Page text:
Welsh Government confirm they will crack on with holiday let tax hikes
The Welsh Government have confirmed that they will crack on with tax hikes on holiday lets that do not rent out their properties for more than half the year.
Following a consultation, Finance Minister Rebecca Evans said that she did “recognise the strength of feeling among self-catering operators” but would not be changing the planned law changes.
Some holiday let owners had argued that become unviable if planned law changes go ahead next year.
From April local authorities will be able to set council tax premiums on second homes and long-term empty properties to 300% from April 2023.
The criteria for self-catering accommodation being liable for business rates instead of council tax will also change at the same time, from 70 to 182 days. This will stop second home owners from classifying homes as businesses because they are let out for one fifth of the year.
“As part of the Co-operation Agreement with Plaid Cymru, we are committed to taking immediate action to address the impact of second homes and unaffordable housing in communities across Wales, using the planning, property and taxation systems,” Rebecca Evans said.
“As we continue to progress the package of measures and drawing on the latest evidence base, we will keep under constant review the whole range of levers available to use and how they may be deployed most effectively to meet our policy objectives and avoid any unintended consequences.”
She added that “I recognise the strength of feeling among self-catering operators and have listened to the representations from individual businesses and industry representative bodies.
“There is limited evidence available in relation to some of these considerations and I am grateful to the sector for providing additional information they have gathered from their members.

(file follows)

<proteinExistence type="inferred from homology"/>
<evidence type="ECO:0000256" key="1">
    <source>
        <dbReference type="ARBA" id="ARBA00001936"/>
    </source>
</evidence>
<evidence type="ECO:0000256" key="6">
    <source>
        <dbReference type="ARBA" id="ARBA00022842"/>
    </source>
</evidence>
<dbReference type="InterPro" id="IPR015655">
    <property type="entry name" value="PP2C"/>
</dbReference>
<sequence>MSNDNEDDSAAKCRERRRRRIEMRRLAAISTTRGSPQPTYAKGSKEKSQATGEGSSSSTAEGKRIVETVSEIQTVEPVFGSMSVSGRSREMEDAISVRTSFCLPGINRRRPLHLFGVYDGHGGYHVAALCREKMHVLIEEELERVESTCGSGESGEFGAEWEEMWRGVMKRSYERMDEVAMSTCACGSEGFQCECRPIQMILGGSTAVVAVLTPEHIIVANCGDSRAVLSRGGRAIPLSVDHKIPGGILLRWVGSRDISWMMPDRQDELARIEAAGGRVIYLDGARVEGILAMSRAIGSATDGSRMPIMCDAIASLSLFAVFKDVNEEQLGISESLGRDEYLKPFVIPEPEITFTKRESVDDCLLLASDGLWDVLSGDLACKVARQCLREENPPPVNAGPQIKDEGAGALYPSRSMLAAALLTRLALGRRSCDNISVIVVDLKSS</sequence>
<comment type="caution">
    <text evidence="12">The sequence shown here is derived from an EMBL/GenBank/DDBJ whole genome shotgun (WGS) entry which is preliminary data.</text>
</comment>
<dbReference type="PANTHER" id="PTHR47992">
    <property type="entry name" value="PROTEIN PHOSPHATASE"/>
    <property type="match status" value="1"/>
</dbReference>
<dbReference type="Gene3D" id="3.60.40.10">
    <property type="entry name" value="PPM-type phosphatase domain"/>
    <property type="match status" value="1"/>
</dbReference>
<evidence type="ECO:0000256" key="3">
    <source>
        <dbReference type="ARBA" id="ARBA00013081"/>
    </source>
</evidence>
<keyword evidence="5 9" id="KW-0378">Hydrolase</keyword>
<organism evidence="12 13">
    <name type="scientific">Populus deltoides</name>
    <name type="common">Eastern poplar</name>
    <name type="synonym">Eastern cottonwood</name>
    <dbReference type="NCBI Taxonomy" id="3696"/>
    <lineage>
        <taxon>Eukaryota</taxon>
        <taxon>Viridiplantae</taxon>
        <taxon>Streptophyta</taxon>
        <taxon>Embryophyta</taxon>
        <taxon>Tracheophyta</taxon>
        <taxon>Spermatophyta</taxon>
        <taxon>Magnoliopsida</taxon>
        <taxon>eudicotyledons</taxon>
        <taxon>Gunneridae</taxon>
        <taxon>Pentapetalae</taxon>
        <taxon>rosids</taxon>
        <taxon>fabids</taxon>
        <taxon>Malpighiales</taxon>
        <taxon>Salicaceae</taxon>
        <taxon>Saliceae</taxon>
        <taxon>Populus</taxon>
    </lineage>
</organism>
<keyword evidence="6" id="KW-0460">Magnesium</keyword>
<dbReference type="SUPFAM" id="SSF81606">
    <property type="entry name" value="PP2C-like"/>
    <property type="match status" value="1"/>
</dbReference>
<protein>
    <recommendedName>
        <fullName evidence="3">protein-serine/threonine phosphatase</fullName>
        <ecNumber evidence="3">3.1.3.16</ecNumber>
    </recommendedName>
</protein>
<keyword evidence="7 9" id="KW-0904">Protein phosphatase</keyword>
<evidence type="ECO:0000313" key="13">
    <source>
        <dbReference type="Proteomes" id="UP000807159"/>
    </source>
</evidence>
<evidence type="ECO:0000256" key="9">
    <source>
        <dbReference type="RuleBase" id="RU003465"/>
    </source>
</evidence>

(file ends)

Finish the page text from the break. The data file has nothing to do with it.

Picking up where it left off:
“This has been taken into account in completing the Explanatory Memorandum and Regulatory Impact Assessment, which makes use of the available evidence. I recognise that the stronger criteria may be challenging for some operators to meet.
“The purpose of the change is to help ensure property owners are making a fair contribution to local communities, for example by increasing their contribution to the local economy through greater letting activity or by paying council tax on their properties.”
Yesterday a tourism industry body has said that there are renewed concerns about the Welsh Government’s steps to legislate on the subject of holiday homes and lets as well as a proposed tourism tax as the staycation boom seen in Wales during the pandemic begins to dissipate.
The Welsh Association of Visitor Attractions said that 46.9% of members they surveyed had seen fewer visitors over the 2022 Easter period when compared with 2019, the last time all attractions were open over Easter.
Those suggested that those who had stayed in Wales during the pandemic were now back jetting off on foreign trips. They also suggested that potential tourists may be feeling the pinch of the cost of living crisis.
Ashford Price, Secretary of WAVA and the owner of Dan yr Ogof Cavs, said that members were concerned that the Welsh Government were pursuing “anti-tourism policies” such as a proposed tourism tax and plans to make it harder for holiday let properties to be eligible for business rates instead of council tax.
“All attractions are facing increased running costs, especially for items like electricity, staffing costs and rising food prices,” he said.
“Many members are finding it difficult to pass on these extra costs knowing that families are struggling themselves with cost-of-living issues, therefore days out with the family must continue to be affordable.
“The overall picture indicated by some attractions is that the weekly footfall is down, and though the weekends are holding up these numbers are not covering the fewer visitors seen in the week.”
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